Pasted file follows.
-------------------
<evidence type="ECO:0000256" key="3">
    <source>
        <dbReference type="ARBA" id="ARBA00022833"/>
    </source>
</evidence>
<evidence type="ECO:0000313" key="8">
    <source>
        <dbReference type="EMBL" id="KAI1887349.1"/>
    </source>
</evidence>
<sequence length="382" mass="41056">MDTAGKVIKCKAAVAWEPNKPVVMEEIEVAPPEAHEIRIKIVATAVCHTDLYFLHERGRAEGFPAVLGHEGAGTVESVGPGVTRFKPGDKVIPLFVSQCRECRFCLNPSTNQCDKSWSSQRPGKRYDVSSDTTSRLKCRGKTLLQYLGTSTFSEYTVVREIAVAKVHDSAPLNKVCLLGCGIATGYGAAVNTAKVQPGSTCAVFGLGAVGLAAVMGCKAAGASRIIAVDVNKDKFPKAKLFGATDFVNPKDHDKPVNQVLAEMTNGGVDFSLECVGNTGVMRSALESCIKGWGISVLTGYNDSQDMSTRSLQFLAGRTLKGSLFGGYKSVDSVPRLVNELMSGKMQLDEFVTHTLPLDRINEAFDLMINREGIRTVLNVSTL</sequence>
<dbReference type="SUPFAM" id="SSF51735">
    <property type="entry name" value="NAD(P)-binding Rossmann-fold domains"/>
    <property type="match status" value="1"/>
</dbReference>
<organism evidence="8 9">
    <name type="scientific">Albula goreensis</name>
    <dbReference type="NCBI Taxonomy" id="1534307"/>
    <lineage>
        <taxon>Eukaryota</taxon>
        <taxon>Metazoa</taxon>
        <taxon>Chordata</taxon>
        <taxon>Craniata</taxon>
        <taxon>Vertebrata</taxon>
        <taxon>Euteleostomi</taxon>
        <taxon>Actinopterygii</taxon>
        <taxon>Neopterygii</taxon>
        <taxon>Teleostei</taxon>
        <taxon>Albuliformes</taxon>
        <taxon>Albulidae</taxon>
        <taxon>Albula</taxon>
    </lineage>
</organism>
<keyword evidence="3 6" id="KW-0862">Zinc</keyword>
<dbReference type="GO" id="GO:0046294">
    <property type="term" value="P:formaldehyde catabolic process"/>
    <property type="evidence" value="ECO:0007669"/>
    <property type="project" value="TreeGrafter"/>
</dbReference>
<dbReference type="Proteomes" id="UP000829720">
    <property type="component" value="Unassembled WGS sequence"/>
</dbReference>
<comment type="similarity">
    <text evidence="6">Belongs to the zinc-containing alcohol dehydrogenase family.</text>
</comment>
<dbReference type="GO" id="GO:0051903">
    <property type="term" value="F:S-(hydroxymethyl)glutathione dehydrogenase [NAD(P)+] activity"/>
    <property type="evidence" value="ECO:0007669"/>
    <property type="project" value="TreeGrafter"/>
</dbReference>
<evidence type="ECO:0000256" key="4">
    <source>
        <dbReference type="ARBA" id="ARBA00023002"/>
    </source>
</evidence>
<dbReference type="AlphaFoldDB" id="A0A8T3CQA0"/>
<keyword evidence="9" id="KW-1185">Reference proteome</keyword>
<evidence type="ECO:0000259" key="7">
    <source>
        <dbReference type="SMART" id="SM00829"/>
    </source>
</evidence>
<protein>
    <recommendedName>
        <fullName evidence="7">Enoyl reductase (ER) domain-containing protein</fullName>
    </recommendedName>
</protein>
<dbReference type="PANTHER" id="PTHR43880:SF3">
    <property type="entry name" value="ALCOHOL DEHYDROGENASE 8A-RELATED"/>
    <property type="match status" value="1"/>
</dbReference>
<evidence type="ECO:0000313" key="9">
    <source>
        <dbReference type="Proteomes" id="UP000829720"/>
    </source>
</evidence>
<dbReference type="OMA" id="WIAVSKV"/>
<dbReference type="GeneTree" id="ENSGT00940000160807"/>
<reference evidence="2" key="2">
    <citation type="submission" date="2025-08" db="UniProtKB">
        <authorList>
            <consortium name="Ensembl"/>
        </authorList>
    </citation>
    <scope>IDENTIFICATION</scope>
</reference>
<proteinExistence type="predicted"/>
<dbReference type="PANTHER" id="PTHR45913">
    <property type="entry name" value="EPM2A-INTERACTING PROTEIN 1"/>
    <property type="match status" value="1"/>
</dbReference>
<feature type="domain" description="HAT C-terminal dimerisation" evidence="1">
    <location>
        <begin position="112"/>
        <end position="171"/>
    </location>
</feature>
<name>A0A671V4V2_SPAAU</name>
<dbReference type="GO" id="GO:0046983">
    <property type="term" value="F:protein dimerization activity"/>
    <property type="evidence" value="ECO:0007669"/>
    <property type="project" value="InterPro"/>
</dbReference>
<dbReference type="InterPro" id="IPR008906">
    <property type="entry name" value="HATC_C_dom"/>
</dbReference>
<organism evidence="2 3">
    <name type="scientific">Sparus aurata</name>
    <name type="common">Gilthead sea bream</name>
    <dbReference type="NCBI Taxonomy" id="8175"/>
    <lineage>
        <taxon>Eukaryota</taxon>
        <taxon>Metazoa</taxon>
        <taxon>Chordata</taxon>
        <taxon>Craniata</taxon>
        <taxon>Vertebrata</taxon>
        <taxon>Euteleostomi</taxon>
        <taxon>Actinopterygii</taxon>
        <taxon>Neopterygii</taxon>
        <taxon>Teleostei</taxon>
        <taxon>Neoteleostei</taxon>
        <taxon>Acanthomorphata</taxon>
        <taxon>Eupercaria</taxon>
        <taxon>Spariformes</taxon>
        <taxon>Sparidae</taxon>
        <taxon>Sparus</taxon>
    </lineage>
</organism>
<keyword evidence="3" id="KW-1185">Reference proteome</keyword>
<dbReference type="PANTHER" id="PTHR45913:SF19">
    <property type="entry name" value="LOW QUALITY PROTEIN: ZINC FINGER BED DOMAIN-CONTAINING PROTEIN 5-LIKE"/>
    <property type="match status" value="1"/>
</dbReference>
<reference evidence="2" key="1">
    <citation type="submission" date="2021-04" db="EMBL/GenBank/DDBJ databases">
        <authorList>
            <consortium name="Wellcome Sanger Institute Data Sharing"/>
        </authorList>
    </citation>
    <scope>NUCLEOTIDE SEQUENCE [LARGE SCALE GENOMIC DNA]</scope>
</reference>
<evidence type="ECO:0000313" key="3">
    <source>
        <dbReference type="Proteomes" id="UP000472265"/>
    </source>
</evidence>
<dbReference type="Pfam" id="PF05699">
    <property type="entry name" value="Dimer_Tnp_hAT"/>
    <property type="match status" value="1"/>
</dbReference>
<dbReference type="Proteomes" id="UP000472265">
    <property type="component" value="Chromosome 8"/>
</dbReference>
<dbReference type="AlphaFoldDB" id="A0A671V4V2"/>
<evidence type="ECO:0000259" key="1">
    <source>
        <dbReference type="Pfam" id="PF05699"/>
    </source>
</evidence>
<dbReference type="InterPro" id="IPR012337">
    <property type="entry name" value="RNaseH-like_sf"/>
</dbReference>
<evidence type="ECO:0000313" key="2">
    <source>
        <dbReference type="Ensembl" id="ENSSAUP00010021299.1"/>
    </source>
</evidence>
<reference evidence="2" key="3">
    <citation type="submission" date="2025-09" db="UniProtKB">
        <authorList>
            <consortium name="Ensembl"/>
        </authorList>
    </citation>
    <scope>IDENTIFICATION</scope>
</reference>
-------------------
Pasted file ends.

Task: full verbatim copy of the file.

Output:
<evidence type="ECO:0000256" key="3">
    <source>
        <dbReference type="ARBA" id="ARBA00022833"/>
    </source>
</evidence>
<evidence type="ECO:0000313" key="8">
    <source>
        <dbReference type="EMBL" id="KAI1887349.1"/>
    </source>
</evidence>
<sequence length="382" mass="41056">MDTAGKVIKCKAAVAWEPNKPVVMEEIEVAPPEAHEIRIKIVATAVCHTDLYFLHERGRAEGFPAVLGHEGAGTVESVGPGVTRFKPGDKVIPLFVSQCRECRFCLNPSTNQCDKSWSSQRPGKRYDVSSDTTSRLKCRGKTLLQYLGTSTFSEYTVVREIAVAKVHDSAPLNKVCLLGCGIATGYGAAVNTAKVQPGSTCAVFGLGAVGLAAVMGCKAAGASRIIAVDVNKDKFPKAKLFGATDFVNPKDHDKPVNQVLAEMTNGGVDFSLECVGNTGVMRSALESCIKGWGISVLTGYNDSQDMSTRSLQFLAGRTLKGSLFGGYKSVDSVPRLVNELMSGKMQLDEFVTHTLPLDRINEAFDLMINREGIRTVLNVSTL</sequence>
<dbReference type="SUPFAM" id="SSF51735">
    <property type="entry name" value="NAD(P)-binding Rossmann-fold domains"/>
    <property type="match status" value="1"/>
</dbReference>
<organism evidence="8 9">
    <name type="scientific">Albula goreensis</name>
    <dbReference type="NCBI Taxonomy" id="1534307"/>
    <lineage>
        <taxon>Eukaryota</taxon>
        <taxon>Metazoa</taxon>
        <taxon>Chordata</taxon>
        <taxon>Craniata</taxon>
        <taxon>Vertebrata</taxon>
        <taxon>Euteleostomi</taxon>
        <taxon>Actinopterygii</taxon>
        <taxon>Neopterygii</taxon>
        <taxon>Teleostei</taxon>
        <taxon>Albuliformes</taxon>
        <taxon>Albulidae</taxon>
        <taxon>Albula</taxon>
    </lineage>
</organism>
<keyword evidence="3 6" id="KW-0862">Zinc</keyword>
<dbReference type="GO" id="GO:0046294">
    <property type="term" value="P:formaldehyde catabolic process"/>
    <property type="evidence" value="ECO:0007669"/>
    <property type="project" value="TreeGrafter"/>
</dbReference>
<dbReference type="Proteomes" id="UP000829720">
    <property type="component" value="Unassembled WGS sequence"/>
</dbReference>
<comment type="similarity">
    <text evidence="6">Belongs to the zinc-containing alcohol dehydrogenase family.</text>
</comment>
<dbReference type="GO" id="GO:0051903">
    <property type="term" value="F:S-(hydroxymethyl)glutathione dehydrogenase [NAD(P)+] activity"/>
    <property type="evidence" value="ECO:0007669"/>
    <property type="project" value="TreeGrafter"/>
</dbReference>
<evidence type="ECO:0000256" key="4">
    <source>
        <dbReference type="ARBA" id="ARBA00023002"/>
    </source>
</evidence>
<dbReference type="AlphaFoldDB" id="A0A8T3CQA0"/>
<keyword evidence="9" id="KW-1185">Reference proteome</keyword>
<evidence type="ECO:0000259" key="7">
    <source>
        <dbReference type="SMART" id="SM00829"/>
    </source>
</evidence>
<protein>
    <recommendedName>
        <fullName evidence="7">Enoyl reductase (ER) domain-containing protein</fullName>
    </recommendedName>
</protein>
<dbReference type="PANTHER" id="PTHR43880:SF3">
    <property type="entry name" value="ALCOHOL DEHYDROGENASE 8A-RELATED"/>
    <property type="match status" value="1"/>
</dbReference>
<evidence type="ECO:0000313" key="9">
    <source>
        <dbReference type="Proteomes" id="UP000829720"/>
    </source>
</evidence>
<dbReference type="OMA" id="WIAVSKV"/>
<dbReference type="GeneTree" id="ENSGT00940000160807"/>
<reference evidence="2" key="2">
    <citation type="submission" date="2025-08" db="UniProtKB">
        <authorList>
            <consortium name="Ensembl"/>
        </authorList>
    </citation>
    <scope>IDENTIFICATION</scope>
</reference>
<proteinExistence type="predicted"/>
<dbReference type="PANTHER" id="PTHR45913">
    <property type="entry name" value="EPM2A-INTERACTING PROTEIN 1"/>
    <property type="match status" value="1"/>
</dbReference>
<feature type="domain" description="HAT C-terminal dimerisation" evidence="1">
    <location>
        <begin position="112"/>
        <end position="171"/>
    </location>
</feature>
<name>A0A671V4V2_SPAAU</name>
<dbReference type="GO" id="GO:0046983">
    <property type="term" value="F:protein dimerization activity"/>
    <property type="evidence" value="ECO:0007669"/>
    <property type="project" value="InterPro"/>
</dbReference>
<dbReference type="InterPro" id="IPR008906">
    <property type="entry name" value="HATC_C_dom"/>
</dbReference>
<organism evidence="2 3">
    <name type="scientific">Sparus aurata</name>
    <name type="common">Gilthead sea bream</name>
    <dbReference type="NCBI Taxonomy" id="8175"/>
    <lineage>
        <taxon>Eukaryota</taxon>
        <taxon>Metazoa</taxon>
        <taxon>Chordata</taxon>
        <taxon>Craniata</taxon>
        <taxon>Vertebrata</taxon>
        <taxon>Euteleostomi</taxon>
        <taxon>Actinopterygii</taxon>
        <taxon>Neopterygii</taxon>
        <taxon>Teleostei</taxon>
        <taxon>Neoteleostei</taxon>
        <taxon>Acanthomorphata</taxon>
        <taxon>Eupercaria</taxon>
        <taxon>Spariformes</taxon>
        <taxon>Sparidae</taxon>
        <taxon>Sparus</taxon>
    </lineage>
</organism>
<keyword evidence="3" id="KW-1185">Reference proteome</keyword>
<dbReference type="PANTHER" id="PTHR45913:SF19">
    <property type="entry name" value="LOW QUALITY PROTEIN: ZINC FINGER BED DOMAIN-CONTAINING PROTEIN 5-LIKE"/>
    <property type="match status" value="1"/>
</dbReference>
<reference evidence="2" key="1">
    <citation type="submission" date="2021-04" db="EMBL/GenBank/DDBJ databases">
        <authorList>
            <consortium name="Wellcome Sanger Institute Data Sharing"/>
        </authorList>
    </citation>
    <scope>NUCLEOTIDE SEQUENCE [LARGE SCALE GENOMIC DNA]</scope>
</reference>
<evidence type="ECO:0000313" key="3">
    <source>
        <dbReference type="Proteomes" id="UP000472265"/>
    </source>
</evidence>
<dbReference type="Pfam" id="PF05699">
    <property type="entry name" value="Dimer_Tnp_hAT"/>
    <property type="match status" value="1"/>
</dbReference>
<dbReference type="Proteomes" id="UP000472265">
    <property type="component" value="Chromosome 8"/>
</dbReference>
<dbReference type="AlphaFoldDB" id="A0A671V4V2"/>
<evidence type="ECO:0000259" key="1">
    <source>
        <dbReference type="Pfam" id="PF05699"/>
    </source>
</evidence>
<dbReference type="InterPro" id="IPR012337">
    <property type="entry name" value="RNaseH-like_sf"/>
</dbReference>
<evidence type="ECO:0000313" key="2">
    <source>
        <dbReference type="Ensembl" id="ENSSAUP00010021299.1"/>
    </source>
</evidence>
<reference evidence="2" key="3">
    <citation type="submission" date="2025-09" db="UniProtKB">
        <authorList>
            <consortium name="Ensembl"/>
        </authorList>
    </citation>
    <scope>IDENTIFICATION</scope>
</reference>